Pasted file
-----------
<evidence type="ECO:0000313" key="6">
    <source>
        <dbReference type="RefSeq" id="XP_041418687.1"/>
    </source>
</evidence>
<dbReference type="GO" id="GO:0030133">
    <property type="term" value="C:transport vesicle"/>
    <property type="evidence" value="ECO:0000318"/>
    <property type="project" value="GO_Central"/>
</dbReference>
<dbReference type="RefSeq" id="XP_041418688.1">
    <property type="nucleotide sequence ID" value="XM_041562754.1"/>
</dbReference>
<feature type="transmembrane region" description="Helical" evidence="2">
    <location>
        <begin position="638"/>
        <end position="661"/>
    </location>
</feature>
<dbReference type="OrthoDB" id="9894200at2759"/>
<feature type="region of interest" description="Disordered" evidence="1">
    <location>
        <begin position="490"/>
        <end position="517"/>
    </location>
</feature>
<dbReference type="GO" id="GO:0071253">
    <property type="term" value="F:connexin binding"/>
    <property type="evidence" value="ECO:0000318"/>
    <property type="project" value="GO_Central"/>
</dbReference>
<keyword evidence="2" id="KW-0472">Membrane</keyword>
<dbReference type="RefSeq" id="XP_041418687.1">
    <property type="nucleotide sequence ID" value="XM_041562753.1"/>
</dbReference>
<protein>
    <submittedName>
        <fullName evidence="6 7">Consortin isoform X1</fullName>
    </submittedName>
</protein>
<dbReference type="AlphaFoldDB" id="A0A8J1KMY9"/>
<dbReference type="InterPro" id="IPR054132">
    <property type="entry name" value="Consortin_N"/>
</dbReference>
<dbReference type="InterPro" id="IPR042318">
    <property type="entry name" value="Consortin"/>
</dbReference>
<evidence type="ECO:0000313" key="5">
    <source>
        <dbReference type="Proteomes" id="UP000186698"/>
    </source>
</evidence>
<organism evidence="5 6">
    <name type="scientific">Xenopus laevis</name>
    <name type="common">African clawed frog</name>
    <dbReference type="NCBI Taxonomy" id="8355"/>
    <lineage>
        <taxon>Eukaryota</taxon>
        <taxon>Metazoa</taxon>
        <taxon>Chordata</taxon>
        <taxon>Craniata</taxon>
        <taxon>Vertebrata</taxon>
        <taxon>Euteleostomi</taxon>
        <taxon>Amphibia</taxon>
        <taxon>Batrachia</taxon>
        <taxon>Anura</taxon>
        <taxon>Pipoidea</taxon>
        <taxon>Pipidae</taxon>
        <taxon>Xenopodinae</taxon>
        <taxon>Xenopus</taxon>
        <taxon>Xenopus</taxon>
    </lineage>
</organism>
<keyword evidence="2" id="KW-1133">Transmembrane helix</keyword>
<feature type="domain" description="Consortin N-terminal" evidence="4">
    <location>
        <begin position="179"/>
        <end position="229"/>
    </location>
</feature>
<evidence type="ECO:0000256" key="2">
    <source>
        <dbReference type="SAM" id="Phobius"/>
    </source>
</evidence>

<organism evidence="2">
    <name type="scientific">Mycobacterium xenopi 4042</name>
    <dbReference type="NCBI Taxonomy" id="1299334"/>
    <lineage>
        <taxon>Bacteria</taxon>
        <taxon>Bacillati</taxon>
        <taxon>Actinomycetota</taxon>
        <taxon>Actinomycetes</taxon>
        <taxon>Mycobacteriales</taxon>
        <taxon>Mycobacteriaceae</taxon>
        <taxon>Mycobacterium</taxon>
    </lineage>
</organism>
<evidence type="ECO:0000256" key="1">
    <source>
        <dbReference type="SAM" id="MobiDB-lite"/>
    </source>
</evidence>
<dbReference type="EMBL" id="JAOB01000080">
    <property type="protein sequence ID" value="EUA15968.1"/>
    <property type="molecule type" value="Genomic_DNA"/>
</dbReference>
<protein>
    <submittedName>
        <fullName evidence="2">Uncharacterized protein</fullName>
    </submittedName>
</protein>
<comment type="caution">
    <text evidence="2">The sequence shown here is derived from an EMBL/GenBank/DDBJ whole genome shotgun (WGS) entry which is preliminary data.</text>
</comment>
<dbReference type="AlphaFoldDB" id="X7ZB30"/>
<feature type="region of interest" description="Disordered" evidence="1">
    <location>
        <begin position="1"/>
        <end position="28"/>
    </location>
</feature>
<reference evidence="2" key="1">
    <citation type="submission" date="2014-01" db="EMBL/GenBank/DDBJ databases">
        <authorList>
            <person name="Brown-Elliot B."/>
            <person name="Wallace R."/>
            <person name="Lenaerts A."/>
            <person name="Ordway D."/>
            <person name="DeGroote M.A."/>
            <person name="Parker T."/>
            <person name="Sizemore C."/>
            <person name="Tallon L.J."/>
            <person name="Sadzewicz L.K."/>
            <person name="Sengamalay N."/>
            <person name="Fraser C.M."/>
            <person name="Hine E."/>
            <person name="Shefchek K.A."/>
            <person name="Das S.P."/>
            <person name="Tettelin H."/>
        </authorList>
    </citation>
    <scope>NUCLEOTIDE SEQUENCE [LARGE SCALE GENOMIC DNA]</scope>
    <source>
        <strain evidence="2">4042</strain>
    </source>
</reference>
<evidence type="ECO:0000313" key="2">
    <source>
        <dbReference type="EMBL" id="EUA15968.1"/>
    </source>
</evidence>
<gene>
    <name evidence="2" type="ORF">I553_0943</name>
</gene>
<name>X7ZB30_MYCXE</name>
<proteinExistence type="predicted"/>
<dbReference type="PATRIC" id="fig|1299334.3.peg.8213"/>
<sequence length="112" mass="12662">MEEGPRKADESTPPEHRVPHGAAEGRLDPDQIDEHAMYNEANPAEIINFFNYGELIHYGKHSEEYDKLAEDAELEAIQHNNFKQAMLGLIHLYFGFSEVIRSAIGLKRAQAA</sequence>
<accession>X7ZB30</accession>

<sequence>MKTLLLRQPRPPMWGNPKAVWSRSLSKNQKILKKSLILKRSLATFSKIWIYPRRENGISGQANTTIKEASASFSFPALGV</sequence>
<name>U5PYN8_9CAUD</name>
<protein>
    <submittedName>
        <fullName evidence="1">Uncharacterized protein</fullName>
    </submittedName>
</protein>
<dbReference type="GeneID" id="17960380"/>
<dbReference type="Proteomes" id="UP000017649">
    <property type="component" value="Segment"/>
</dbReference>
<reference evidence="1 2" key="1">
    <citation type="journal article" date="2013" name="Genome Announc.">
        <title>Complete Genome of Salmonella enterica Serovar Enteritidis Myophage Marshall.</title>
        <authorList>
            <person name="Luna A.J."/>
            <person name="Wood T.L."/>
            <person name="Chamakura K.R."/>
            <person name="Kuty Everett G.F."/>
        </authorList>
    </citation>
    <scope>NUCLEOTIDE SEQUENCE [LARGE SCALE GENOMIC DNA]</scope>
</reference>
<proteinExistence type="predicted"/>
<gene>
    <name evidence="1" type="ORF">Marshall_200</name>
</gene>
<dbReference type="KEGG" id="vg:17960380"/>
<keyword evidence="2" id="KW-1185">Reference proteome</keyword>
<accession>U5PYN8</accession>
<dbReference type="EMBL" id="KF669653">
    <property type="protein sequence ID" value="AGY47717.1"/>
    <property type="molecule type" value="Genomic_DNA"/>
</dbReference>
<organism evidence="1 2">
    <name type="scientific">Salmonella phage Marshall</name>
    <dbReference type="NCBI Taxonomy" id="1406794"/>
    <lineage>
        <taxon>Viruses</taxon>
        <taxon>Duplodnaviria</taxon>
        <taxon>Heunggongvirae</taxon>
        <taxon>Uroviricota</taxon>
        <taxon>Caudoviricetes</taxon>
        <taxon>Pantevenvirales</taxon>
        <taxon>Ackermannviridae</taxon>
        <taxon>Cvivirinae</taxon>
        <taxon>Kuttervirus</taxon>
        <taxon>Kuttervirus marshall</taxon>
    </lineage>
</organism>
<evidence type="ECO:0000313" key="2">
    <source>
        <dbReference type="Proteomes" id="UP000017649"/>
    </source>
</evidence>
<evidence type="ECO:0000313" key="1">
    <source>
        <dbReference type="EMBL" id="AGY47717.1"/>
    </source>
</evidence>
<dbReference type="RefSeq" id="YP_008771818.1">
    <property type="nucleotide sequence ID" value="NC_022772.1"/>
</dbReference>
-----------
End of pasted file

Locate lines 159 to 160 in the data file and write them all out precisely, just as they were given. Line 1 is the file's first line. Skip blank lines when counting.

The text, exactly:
<sequence length="112" mass="12662">MEEGPRKADESTPPEHRVPHGAAEGRLDPDQIDEHAMYNEANPAEIINFFNYGELIHYGKHSEEYDKLAEDAELEAIQHNNFKQAMLGLIHLYFGFSEVIRSAIGLKRAQAA</sequence>
<accession>X7ZB30</accession>